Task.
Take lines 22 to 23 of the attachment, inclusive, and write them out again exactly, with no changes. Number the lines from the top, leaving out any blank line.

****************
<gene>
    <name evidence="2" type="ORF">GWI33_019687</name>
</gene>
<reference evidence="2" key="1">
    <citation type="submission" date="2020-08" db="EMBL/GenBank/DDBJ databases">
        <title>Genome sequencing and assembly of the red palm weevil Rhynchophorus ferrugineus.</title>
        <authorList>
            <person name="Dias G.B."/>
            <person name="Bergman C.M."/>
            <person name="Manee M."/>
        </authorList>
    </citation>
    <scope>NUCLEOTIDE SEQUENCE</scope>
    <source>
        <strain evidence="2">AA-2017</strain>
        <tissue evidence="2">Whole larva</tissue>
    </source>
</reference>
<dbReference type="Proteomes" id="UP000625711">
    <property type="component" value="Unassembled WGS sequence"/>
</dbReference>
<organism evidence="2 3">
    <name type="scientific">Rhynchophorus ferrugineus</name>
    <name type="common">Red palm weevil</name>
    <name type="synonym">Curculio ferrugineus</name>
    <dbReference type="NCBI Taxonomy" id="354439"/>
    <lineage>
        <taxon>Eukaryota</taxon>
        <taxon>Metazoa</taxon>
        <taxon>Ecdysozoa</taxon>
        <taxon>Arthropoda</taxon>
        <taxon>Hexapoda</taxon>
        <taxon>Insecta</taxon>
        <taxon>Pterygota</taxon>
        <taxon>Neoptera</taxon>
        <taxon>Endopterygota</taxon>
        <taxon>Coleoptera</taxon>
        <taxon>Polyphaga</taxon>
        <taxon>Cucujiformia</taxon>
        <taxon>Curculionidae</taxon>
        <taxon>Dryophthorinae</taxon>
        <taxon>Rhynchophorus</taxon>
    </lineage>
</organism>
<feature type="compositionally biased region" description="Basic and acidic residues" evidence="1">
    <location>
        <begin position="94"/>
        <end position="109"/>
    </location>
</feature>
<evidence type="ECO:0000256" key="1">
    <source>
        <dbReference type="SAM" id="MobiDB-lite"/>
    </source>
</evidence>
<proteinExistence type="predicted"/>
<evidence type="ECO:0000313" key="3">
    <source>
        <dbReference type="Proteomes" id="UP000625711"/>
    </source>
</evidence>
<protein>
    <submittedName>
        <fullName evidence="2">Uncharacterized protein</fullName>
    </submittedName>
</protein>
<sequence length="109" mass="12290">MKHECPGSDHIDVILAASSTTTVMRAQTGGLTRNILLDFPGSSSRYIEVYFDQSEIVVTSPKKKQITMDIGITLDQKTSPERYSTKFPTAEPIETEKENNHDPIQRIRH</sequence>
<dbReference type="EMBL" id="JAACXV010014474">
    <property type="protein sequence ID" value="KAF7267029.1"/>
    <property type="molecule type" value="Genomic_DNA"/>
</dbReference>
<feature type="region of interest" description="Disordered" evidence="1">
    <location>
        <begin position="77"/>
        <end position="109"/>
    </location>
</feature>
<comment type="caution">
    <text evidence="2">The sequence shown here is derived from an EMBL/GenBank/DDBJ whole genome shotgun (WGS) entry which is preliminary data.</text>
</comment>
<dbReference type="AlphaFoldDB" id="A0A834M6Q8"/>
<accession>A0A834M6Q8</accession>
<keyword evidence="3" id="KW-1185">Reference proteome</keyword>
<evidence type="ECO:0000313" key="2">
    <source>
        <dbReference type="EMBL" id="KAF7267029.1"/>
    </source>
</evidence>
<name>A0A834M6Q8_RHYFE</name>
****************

<organism evidence="2 3">
    <name type="scientific">Rhynchophorus ferrugineus</name>